There’s too much in my cellar. I’m finding, like many a cellar owner before me, that some of my cherished wines are over the hill. I keep making a resolution to drink up all suspect bottles a.s.a.p., but then the next LCBO release comes out and there are six or eight that I would like to try. And because my favourites never seem to last very long on the shelves, I need to pop those corks fairly expeditiously – if there is something that I just have to have for my cellar, I must get back to the store while there is still a supply remaining. Now you begin to see the problem. Since this process repeats itself every two weeks, there isn’t much time to drink the old stuff, and of course I may even exacerbate the problem by grabbing a half dozen Barolo that I loved out of the last release, thereby restocking the cellar.
Anyway, that’s all prologue to my main topic. As I sniff and swirl wines that I laid down a decade or so previously, I find some gems and some dross, but the results don’t seem to correlate particularly well with expectations for aging potential. So what’s going on?
It would be easy to blame my cellar, since it is not a $50,000 climate controlled work of art. It’s just a small room in the corner of my basement with passive climate control; i.e. the ceiling, interior walls, and upper exterior walls are insulated, but the floor and lower exterior walls are not. The result is a gentle and steady transition from 19-20°C in midsummer to 13-14°C in midwinter. The average, then is 16-17°C, not ideal, but not bad. I would expect slightly faster aging than in a cellar constantly at 13°C, but that’s about all. Of course it’s dark and there isn’t much vibration – our house sits on bedrock. In any case, I regularly uncork beautifully aged examples – if the storage conditions were very bad then I would expect most of them to be over the hill early. So what gives?
One possibility is that some wines are not meant for long aging in spite of traditionally falling into such a category. Even classified Bordeaux can lull you into a false sense of security. Here vintage is all important. I recently opened a 1995 Ch. Calon-Ségur that was fully mature and drinking beautifully – 1995 was a good year for aging. On the other hand, my 1994 Ch. Pichon Longueville Comtesse de Lalande has never really come into its own. The wine was as well reviewed as the Calon-Ségur at the time of release, and Pichon-Lalande did a great job in 1994, but that was not a great year. In the long run, no amount of good work in the cellar and the vineyard can make up for that initial handicap.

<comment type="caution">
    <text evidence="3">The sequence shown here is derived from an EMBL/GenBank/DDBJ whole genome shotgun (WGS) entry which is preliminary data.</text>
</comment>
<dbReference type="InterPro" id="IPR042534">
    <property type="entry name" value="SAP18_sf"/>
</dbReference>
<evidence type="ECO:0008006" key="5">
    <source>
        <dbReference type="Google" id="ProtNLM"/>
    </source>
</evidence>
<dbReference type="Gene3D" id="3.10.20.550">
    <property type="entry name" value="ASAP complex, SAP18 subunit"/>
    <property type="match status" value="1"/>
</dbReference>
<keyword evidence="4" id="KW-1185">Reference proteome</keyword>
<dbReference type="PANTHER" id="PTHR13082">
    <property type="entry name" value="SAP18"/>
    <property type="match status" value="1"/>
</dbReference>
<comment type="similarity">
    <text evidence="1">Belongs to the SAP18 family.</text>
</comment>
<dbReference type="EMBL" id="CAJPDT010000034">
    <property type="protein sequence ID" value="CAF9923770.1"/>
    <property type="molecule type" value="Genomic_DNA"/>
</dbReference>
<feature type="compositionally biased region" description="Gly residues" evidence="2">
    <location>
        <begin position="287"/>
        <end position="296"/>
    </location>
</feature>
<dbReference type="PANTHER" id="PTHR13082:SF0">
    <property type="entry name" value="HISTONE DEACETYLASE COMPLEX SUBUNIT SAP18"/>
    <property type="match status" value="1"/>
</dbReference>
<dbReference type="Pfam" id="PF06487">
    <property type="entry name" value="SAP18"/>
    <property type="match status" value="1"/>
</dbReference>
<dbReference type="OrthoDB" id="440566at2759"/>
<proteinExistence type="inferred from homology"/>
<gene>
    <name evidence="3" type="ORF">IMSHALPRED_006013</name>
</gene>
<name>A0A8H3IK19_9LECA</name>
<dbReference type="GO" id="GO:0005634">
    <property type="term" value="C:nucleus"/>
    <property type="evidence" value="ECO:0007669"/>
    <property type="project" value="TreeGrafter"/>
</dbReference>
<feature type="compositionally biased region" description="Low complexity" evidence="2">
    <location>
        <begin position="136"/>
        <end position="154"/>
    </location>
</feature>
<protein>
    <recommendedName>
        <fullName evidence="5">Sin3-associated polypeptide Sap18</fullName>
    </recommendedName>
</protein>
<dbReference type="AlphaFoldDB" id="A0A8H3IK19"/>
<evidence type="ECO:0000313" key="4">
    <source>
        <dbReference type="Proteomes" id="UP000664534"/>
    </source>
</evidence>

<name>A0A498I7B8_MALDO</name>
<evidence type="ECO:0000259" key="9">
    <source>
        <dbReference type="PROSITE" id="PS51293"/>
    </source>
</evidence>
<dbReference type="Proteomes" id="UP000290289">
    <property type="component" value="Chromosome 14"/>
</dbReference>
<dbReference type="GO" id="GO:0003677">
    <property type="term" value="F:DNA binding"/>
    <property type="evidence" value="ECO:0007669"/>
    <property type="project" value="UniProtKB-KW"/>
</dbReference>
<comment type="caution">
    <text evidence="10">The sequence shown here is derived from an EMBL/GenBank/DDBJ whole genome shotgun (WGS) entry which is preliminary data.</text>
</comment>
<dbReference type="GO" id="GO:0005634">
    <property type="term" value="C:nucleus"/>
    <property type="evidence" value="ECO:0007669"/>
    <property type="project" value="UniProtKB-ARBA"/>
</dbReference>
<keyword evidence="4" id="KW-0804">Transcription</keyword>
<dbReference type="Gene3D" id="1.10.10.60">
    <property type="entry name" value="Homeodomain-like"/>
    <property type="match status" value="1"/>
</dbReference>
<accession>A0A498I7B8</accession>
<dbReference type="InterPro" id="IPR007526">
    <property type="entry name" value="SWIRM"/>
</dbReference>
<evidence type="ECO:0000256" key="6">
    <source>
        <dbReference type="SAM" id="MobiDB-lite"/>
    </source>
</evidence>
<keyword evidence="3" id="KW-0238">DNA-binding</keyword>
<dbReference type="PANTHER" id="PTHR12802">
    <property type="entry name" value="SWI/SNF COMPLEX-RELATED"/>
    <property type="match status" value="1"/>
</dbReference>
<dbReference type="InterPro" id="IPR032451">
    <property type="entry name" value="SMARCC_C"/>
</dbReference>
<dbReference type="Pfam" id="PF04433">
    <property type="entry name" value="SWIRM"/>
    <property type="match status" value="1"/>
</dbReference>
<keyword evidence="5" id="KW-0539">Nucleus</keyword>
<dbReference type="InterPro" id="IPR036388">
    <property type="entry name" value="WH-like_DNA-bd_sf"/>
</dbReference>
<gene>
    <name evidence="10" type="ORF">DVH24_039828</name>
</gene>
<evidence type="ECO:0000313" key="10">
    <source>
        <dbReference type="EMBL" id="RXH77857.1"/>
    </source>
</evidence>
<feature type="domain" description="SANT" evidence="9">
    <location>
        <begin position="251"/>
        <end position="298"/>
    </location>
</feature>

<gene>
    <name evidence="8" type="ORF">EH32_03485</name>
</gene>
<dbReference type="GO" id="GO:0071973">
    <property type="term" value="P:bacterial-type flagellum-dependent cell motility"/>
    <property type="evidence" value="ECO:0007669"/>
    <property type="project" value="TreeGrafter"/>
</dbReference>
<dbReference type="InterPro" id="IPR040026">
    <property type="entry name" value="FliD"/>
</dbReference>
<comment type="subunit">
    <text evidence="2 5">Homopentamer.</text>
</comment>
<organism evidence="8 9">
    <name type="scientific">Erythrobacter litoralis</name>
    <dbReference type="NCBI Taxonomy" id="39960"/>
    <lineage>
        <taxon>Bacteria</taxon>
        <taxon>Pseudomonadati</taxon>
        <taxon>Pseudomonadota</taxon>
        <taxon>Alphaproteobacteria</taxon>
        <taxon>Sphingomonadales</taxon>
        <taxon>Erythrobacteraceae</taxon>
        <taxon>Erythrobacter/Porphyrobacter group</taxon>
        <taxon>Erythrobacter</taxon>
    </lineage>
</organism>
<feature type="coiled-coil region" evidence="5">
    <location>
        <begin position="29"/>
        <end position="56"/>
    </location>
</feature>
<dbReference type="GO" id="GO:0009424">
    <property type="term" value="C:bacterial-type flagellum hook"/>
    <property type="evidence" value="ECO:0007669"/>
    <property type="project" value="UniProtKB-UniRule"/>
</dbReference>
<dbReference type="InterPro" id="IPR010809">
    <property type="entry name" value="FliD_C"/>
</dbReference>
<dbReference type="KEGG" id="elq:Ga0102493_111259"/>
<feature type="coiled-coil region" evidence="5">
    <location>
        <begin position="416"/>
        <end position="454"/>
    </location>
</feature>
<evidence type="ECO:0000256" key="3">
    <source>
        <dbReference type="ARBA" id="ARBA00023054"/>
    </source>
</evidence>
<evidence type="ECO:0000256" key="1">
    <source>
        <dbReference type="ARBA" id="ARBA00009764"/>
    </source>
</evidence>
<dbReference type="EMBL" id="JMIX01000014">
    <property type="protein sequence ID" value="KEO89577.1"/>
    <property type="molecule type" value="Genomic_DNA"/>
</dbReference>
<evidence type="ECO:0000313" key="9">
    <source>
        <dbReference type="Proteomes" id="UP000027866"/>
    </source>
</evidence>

Terroir makes a big difference as well. Burgundy, both red and white, is well regarded for its longevity, but when you take Chardonnay or Pinot Noir away from home, they don’t last as long. Even good Chardonnay from California tends to fade fairly quickly, while pricey Ontario Pinot Noir is losing it after three or four years. In both these cases, however, there are signs of improvement. In particular in Ontario vines are getting older and local techniques are adapting to local conditions. You still have to keep a close eye on Pinot from the newer Prince Edward County DVA as a lot of it isn’t really cellar-worthy yet (although I keep trying!) On the other hand, examples from Niagara’s Le Clos Jordanne seem to be just coming into their own after several years in the cellar. Even with the poster child for lengthy aging, Cabernet Sauvignon, terroir makes a difference, but in a more subtle way. There is no longer much doubt, for example, that Napa Valley Cab can age as long as a good Médoc, but in a rather different way. While Bordeaux evolves in bottle into something that (we hope) is completely different from and transcends the young wine, the Napa stuff can maintain its fruity elegance for decades, but always resembles its younger self. Even a ham-fisted amateur winemaker like me can make age-worthy wine with good Napa starting material. A recent bottle of my 1996 was fresh and fruity – maybe I should not have stopped making the stuff…
A number of factors affect aging of wine (for more information, look here): the grape variety, the terroir (here I include local viticultural and winemaking practices), the vintage, and the cellar conditions. Each has an influence on the wine’s chemical constituents, which is what really counts in the end. Higher concentrations of acids, sugars, and phenols (including tannins) all increase longevity. The hundreds of chemical compounds in wine, especially the aromatics (mostly esters, terpenes, and mercaptans) as well as phenols, affect flavour evolution as their concentrations increase or decrease with time. The bottle stopper also affects the aging process, but I’m not uncorking that can of worms today – you can read more about the latest on the relationship between closures and “reduction” here.
So how does this all relate to my cellar experiences? I think there are at least two lessons to be learned. The first is to check on your keepers fairly often and then drink them as soon as they seem ready. The second lesson is to drink sooner rather than later. Wines are generally more enjoyable when they are a couple of years young rather than a couple of years too old. If you want to keep a bottle or two out of a case for posterity or to see how a particular wine fades into old age, fine, but if, like me, you love about wine because you love how it enhances life, then drink it, don’t collect it.